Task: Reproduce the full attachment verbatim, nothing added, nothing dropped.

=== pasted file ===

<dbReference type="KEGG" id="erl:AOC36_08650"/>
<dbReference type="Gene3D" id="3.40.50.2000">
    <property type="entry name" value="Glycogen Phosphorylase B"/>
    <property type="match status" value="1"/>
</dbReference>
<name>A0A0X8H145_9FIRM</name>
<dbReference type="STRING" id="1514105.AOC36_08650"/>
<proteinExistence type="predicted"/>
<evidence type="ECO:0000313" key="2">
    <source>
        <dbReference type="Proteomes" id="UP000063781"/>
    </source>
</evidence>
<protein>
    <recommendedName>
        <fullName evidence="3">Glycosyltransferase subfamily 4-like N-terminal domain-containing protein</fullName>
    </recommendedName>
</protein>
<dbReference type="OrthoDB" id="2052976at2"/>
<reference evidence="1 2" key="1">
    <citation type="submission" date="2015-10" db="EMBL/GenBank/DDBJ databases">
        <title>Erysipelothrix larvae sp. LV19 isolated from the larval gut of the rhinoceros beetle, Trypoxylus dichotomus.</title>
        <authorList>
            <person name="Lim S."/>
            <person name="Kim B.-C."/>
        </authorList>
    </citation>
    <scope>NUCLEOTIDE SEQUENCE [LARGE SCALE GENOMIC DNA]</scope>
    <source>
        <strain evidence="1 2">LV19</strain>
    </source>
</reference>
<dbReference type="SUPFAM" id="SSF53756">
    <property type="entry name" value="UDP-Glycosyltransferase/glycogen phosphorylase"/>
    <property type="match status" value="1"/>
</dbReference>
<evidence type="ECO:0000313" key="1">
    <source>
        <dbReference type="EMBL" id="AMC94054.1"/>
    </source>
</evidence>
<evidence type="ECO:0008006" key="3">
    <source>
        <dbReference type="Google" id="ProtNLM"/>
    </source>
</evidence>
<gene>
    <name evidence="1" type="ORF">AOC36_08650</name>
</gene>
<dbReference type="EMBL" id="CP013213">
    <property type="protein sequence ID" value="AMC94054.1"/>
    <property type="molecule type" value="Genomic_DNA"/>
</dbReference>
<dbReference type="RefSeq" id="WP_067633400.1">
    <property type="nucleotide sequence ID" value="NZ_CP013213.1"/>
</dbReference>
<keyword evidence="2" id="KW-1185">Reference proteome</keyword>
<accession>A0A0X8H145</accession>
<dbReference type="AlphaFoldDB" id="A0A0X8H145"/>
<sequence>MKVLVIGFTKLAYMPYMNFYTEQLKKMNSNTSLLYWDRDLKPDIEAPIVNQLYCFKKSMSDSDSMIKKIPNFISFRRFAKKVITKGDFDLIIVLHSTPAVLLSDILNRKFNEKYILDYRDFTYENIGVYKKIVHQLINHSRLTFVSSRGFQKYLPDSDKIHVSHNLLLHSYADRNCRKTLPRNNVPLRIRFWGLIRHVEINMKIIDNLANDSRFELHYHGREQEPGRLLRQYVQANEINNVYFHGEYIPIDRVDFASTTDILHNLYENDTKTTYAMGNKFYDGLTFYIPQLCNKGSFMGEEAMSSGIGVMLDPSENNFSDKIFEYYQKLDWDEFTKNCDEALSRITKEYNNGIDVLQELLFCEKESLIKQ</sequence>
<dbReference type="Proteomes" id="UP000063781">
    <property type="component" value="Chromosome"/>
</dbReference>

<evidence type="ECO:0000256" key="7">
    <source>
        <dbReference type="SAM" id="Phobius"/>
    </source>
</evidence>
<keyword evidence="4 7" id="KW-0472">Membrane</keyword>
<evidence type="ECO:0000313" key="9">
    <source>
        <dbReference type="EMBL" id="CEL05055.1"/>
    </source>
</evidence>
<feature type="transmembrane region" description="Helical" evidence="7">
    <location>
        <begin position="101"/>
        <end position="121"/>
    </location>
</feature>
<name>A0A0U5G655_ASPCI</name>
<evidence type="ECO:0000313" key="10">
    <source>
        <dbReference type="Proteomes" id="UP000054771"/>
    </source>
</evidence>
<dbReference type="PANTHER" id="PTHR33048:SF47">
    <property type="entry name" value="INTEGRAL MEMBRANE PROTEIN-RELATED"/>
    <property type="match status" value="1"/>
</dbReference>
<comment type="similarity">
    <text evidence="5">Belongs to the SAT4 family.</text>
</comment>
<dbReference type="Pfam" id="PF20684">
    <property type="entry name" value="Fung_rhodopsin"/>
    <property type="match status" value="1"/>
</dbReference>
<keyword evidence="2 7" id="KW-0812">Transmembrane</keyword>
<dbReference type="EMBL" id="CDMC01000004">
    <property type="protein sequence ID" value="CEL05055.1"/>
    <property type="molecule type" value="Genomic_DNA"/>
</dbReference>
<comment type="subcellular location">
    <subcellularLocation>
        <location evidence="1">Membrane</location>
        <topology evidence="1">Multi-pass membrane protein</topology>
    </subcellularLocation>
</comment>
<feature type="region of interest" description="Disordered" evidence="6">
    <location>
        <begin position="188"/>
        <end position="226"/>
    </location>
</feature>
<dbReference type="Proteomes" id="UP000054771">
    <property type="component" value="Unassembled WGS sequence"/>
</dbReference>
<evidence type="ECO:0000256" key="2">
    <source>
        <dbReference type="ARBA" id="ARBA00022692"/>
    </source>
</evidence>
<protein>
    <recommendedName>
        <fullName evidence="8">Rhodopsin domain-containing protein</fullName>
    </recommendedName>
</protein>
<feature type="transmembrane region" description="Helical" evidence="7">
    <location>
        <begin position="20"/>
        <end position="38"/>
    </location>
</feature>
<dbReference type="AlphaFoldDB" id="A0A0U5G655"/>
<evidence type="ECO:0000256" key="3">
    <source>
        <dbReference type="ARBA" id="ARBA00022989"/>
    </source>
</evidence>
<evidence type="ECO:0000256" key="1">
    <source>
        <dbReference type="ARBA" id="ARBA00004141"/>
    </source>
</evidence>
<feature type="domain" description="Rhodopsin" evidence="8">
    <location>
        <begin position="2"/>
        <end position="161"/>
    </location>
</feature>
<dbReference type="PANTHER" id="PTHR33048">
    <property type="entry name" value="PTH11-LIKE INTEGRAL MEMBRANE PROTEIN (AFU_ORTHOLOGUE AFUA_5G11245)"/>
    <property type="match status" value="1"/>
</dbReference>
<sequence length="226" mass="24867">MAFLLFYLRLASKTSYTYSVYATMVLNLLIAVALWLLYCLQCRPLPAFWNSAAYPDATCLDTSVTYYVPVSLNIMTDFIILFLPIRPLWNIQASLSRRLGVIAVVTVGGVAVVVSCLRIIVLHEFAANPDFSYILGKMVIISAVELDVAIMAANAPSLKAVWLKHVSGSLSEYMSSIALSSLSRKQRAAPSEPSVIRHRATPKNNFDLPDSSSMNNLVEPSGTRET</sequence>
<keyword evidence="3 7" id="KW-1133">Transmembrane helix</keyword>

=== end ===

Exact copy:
<dbReference type="KEGG" id="erl:AOC36_08650"/>
<dbReference type="Gene3D" id="3.40.50.2000">
    <property type="entry name" value="Glycogen Phosphorylase B"/>
    <property type="match status" value="1"/>
</dbReference>
<name>A0A0X8H145_9FIRM</name>
<dbReference type="STRING" id="1514105.AOC36_08650"/>
<proteinExistence type="predicted"/>
<evidence type="ECO:0000313" key="2">
    <source>
        <dbReference type="Proteomes" id="UP000063781"/>
    </source>
</evidence>
<protein>
    <recommendedName>
        <fullName evidence="3">Glycosyltransferase subfamily 4-like N-terminal domain-containing protein</fullName>
    </recommendedName>
</protein>
<dbReference type="OrthoDB" id="2052976at2"/>
<reference evidence="1 2" key="1">
    <citation type="submission" date="2015-10" db="EMBL/GenBank/DDBJ databases">
        <title>Erysipelothrix larvae sp. LV19 isolated from the larval gut of the rhinoceros beetle, Trypoxylus dichotomus.</title>
        <authorList>
            <person name="Lim S."/>
            <person name="Kim B.-C."/>
        </authorList>
    </citation>
    <scope>NUCLEOTIDE SEQUENCE [LARGE SCALE GENOMIC DNA]</scope>
    <source>
        <strain evidence="1 2">LV19</strain>
    </source>
</reference>
<dbReference type="SUPFAM" id="SSF53756">
    <property type="entry name" value="UDP-Glycosyltransferase/glycogen phosphorylase"/>
    <property type="match status" value="1"/>
</dbReference>
<evidence type="ECO:0000313" key="1">
    <source>
        <dbReference type="EMBL" id="AMC94054.1"/>
    </source>
</evidence>
<evidence type="ECO:0008006" key="3">
    <source>
        <dbReference type="Google" id="ProtNLM"/>
    </source>
</evidence>
<gene>
    <name evidence="1" type="ORF">AOC36_08650</name>
</gene>
<dbReference type="EMBL" id="CP013213">
    <property type="protein sequence ID" value="AMC94054.1"/>
    <property type="molecule type" value="Genomic_DNA"/>
</dbReference>
<dbReference type="RefSeq" id="WP_067633400.1">
    <property type="nucleotide sequence ID" value="NZ_CP013213.1"/>
</dbReference>
<keyword evidence="2" id="KW-1185">Reference proteome</keyword>
<accession>A0A0X8H145</accession>
<dbReference type="AlphaFoldDB" id="A0A0X8H145"/>
<sequence>MKVLVIGFTKLAYMPYMNFYTEQLKKMNSNTSLLYWDRDLKPDIEAPIVNQLYCFKKSMSDSDSMIKKIPNFISFRRFAKKVITKGDFDLIIVLHSTPAVLLSDILNRKFNEKYILDYRDFTYENIGVYKKIVHQLINHSRLTFVSSRGFQKYLPDSDKIHVSHNLLLHSYADRNCRKTLPRNNVPLRIRFWGLIRHVEINMKIIDNLANDSRFELHYHGREQEPGRLLRQYVQANEINNVYFHGEYIPIDRVDFASTTDILHNLYENDTKTTYAMGNKFYDGLTFYIPQLCNKGSFMGEEAMSSGIGVMLDPSENNFSDKIFEYYQKLDWDEFTKNCDEALSRITKEYNNGIDVLQELLFCEKESLIKQ</sequence>
<dbReference type="Proteomes" id="UP000063781">
    <property type="component" value="Chromosome"/>
</dbReference>

<evidence type="ECO:0000256" key="7">
    <source>
        <dbReference type="SAM" id="Phobius"/>
    </source>
</evidence>
<keyword evidence="4 7" id="KW-0472">Membrane</keyword>
<evidence type="ECO:0000313" key="9">
    <source>
        <dbReference type="EMBL" id="CEL05055.1"/>
    </source>
</evidence>
<feature type="transmembrane region" description="Helical" evidence="7">
    <location>
        <begin position="101"/>
        <end position="121"/>
    </location>
</feature>
<name>A0A0U5G655_ASPCI</name>
<evidence type="ECO:0000313" key="10">
    <source>
        <dbReference type="Proteomes" id="UP000054771"/>
    </source>
</evidence>
<dbReference type="PANTHER" id="PTHR33048:SF47">
    <property type="entry name" value="INTEGRAL MEMBRANE PROTEIN-RELATED"/>
    <property type="match status" value="1"/>
</dbReference>
<comment type="similarity">
    <text evidence="5">Belongs to the SAT4 family.</text>
</comment>
<dbReference type="Pfam" id="PF20684">
    <property type="entry name" value="Fung_rhodopsin"/>
    <property type="match status" value="1"/>
</dbReference>
<keyword evidence="2 7" id="KW-0812">Transmembrane</keyword>
<dbReference type="EMBL" id="CDMC01000004">
    <property type="protein sequence ID" value="CEL05055.1"/>
    <property type="molecule type" value="Genomic_DNA"/>
</dbReference>
<comment type="subcellular location">
    <subcellularLocation>
        <location evidence="1">Membrane</location>
        <topology evidence="1">Multi-pass membrane protein</topology>
    </subcellularLocation>
</comment>
<feature type="region of interest" description="Disordered" evidence="6">
    <location>
        <begin position="188"/>
        <end position="226"/>
    </location>
</feature>
<dbReference type="Proteomes" id="UP000054771">
    <property type="component" value="Unassembled WGS sequence"/>
</dbReference>
<evidence type="ECO:0000256" key="2">
    <source>
        <dbReference type="ARBA" id="ARBA00022692"/>
    </source>
</evidence>
<protein>
    <recommendedName>
        <fullName evidence="8">Rhodopsin domain-containing protein</fullName>
    </recommendedName>
</protein>
<feature type="transmembrane region" description="Helical" evidence="7">
    <location>
        <begin position="20"/>
        <end position="38"/>
    </location>
</feature>
<dbReference type="AlphaFoldDB" id="A0A0U5G655"/>
<evidence type="ECO:0000256" key="3">
    <source>
        <dbReference type="ARBA" id="ARBA00022989"/>
    </source>
</evidence>
<evidence type="ECO:0000256" key="1">
    <source>
        <dbReference type="ARBA" id="ARBA00004141"/>
    </source>
</evidence>
<feature type="domain" description="Rhodopsin" evidence="8">
    <location>
        <begin position="2"/>
        <end position="161"/>
    </location>
</feature>
<dbReference type="PANTHER" id="PTHR33048">
    <property type="entry name" value="PTH11-LIKE INTEGRAL MEMBRANE PROTEIN (AFU_ORTHOLOGUE AFUA_5G11245)"/>
    <property type="match status" value="1"/>
</dbReference>
<sequence length="226" mass="24867">MAFLLFYLRLASKTSYTYSVYATMVLNLLIAVALWLLYCLQCRPLPAFWNSAAYPDATCLDTSVTYYVPVSLNIMTDFIILFLPIRPLWNIQASLSRRLGVIAVVTVGGVAVVVSCLRIIVLHEFAANPDFSYILGKMVIISAVELDVAIMAANAPSLKAVWLKHVSGSLSEYMSSIALSSLSRKQRAAPSEPSVIRHRATPKNNFDLPDSSSMNNLVEPSGTRET</sequence>
<keyword evidence="3 7" id="KW-1133">Transmembrane helix</keyword>